What’s Not to Like? Misplaced Faith, Ideological Partisanship and the Inflexibility of the Universal Credit Scheme By Tony Manzi, University of Westminster

Having signally failed to capture the public imagination with the idea of the Big Society, the UK Coalition Government has turned its attention to transforming the welfare state through the introduction of the Welfare Reform Act 2012, a key element of which was the introduction of Universal Credit. The justification for this benefit was (in theory) to provide a rational attempt to address the complexity of the welfare system by introducing one easily understandable, comprehensive payment. However, as with all attempts at welfare reform, the devil is in the detail. In this case the detail is proving to be far more problematic than government advisors anticipated (although this could easily have been predicted by anyone with a passing knowledge of the UK benefits system).

The purpose of Universal Credit was to combine six benefits (Income Support, Jobseeker’s Allowance, Working Tax Credit, Child Credit, Employment and Support Allowance and Housing Benefit) into one. This would enable an admittedly vastly complex system to be (at a stroke) simplified and unified through the integration of a single, comprehensive payment. The attractions of such a system were obvious. It would be (in theory) uncontroversial, easy to understand and simple to explain. Provision of a single, integrated personal subsidy would facilitate a more streamlined and transparent welfare service. Launched in 2013, the initiative was a particular passion of the Secretary of State for Work and Pensions (Ian Duncan Smith) who, in preparation for its introduction, undertook extensive study of conditions in a number of deprived areas across the UK. His commitment to the initiative has led Duncan Smith to claim that the project remains ‘on track’ and ‘within budget’ despite repeated delays and virulent criticism from MPs. Full implementation is not expected until 2017 but it is highly unlikely that this timetable will be met. Initial estimates of administration costs of £2.2bn have subsequently been revised (one estimate is that full implementation will cost in the region of £12bn).

Why has government placed such faith in a system that (well before its full introduction) appears severely flawed? A number of explanations can be given (many of which are identified in a 2014 study (King and Crewe – The Blunders of our Governments – Oneworld publications) of earlier policy failures. Firstly, such initiatives rely upon precise technology, promising fast, powerful and efficient communications, resistant to human error. Ministers have been long been attracted to solutions based on IT systems, despite (or because of) their lack of detailed understanding. A further attraction is that their administration can be easily outsourced. However, recent history has shown that assumptions about the efficiency and effectiveness of IT systems are (at the least) highly problematic.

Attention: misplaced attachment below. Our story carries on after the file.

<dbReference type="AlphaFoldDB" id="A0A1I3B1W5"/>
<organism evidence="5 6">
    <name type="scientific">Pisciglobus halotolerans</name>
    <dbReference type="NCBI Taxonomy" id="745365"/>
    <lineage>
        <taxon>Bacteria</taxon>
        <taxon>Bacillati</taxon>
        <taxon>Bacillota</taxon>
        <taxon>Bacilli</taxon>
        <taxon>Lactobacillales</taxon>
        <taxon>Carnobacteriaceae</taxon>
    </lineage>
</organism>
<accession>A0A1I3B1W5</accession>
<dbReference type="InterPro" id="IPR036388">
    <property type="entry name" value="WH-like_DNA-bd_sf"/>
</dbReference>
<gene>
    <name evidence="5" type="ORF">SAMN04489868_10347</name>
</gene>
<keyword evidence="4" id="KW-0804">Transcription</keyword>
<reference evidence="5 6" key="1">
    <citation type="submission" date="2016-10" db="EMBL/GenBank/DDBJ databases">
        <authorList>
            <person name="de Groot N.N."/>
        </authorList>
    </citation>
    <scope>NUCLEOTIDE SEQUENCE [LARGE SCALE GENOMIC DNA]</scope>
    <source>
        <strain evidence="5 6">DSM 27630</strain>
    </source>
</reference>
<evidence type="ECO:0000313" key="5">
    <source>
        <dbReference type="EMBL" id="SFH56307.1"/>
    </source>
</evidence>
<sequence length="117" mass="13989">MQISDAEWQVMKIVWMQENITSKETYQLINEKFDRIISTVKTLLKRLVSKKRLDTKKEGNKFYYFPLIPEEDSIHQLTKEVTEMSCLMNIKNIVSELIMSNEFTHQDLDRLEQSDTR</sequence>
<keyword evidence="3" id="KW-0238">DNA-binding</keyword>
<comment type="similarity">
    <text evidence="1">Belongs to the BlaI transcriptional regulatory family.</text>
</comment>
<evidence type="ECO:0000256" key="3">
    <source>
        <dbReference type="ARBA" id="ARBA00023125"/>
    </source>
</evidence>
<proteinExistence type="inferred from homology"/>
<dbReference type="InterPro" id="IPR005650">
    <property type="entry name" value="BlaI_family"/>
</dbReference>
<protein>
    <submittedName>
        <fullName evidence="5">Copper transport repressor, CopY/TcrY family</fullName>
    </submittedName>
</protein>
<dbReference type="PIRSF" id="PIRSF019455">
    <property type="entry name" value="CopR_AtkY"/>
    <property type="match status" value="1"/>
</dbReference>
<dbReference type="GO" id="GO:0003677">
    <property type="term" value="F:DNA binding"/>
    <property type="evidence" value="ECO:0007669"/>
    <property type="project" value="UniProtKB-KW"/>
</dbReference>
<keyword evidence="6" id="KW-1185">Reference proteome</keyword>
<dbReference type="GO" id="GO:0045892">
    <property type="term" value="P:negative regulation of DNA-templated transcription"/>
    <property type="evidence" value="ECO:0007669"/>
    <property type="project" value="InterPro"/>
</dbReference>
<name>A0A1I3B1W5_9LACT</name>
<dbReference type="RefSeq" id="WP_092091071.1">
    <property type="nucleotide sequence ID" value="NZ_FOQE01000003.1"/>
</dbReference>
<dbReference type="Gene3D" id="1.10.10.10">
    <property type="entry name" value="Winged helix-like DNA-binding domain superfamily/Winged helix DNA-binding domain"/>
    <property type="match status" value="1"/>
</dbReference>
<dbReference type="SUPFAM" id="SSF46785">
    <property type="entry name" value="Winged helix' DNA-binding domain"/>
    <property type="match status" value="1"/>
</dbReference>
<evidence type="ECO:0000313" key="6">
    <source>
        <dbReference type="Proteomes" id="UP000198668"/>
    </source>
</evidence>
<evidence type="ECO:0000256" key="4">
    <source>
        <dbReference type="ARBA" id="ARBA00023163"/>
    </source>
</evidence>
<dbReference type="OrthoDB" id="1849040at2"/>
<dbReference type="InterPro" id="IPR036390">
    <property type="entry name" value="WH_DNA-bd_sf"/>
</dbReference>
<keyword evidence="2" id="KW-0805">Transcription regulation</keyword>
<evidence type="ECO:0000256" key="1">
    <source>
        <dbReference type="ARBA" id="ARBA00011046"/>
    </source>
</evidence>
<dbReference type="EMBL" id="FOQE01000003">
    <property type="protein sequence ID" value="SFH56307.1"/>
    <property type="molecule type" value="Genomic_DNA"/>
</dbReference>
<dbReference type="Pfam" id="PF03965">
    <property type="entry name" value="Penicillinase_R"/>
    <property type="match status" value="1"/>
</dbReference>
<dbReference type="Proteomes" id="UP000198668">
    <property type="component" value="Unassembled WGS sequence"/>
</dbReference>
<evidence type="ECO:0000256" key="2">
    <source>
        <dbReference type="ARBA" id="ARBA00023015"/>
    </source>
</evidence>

Related to this problem are the ideological assumptions that the private sector is almost always more effective than the public and that welfare provision inevitably leads to dependency. It is not difficult to understand why a benefit system that can be easily comprehended (and just as easily withdrawn) would be so attractive to Ministers. Moreover, the welfare system is particularly vulnerable to the presentation of anecdote as accepted fact and a refusal to consider evidence that undermines core beliefs. Popular assumptions are rarely questioned – the oft-quoted statement of intergenerational worklessness is one example of this partisanship, despite a complete lack of supporting evidence. The process of ‘path dependency’ provides a further explanation for continued faith in the Universal Credit scheme. Considerable time, energy and resources have been exerted in formulating the proposals and failure is therefore inconceivable.

Difficulties in implementation of Universal Credit (even in a small number of ‘pathfinder’ authorities) indicate that these problems will inevitably be intensified when the scheme is ‘rolled out’ across the country. Moreover, forecasts by the Institute of Fiscal Studies and Joseph Rowntree Foundation show that any financial advantages of the scheme are likely to be offset by other tax and benefit changes to produce increases in relative and absolute poverty. There is good reason for the complexity of the contemporary benefits system as it has to deal with the multifaceted circumstances of large numbers of individuals with highly diverse needs. A system that demands simplification, is over-reliant on technological faith, motivated by intellectual prejudice and inflexible in its design, seems almost certainly doomed to failure. However, as we have grown accustomed to witnessing, those responsible will avoid blame and households in the greatest need will suffer the most severe consequences.

Tony Manzi, University of Westminster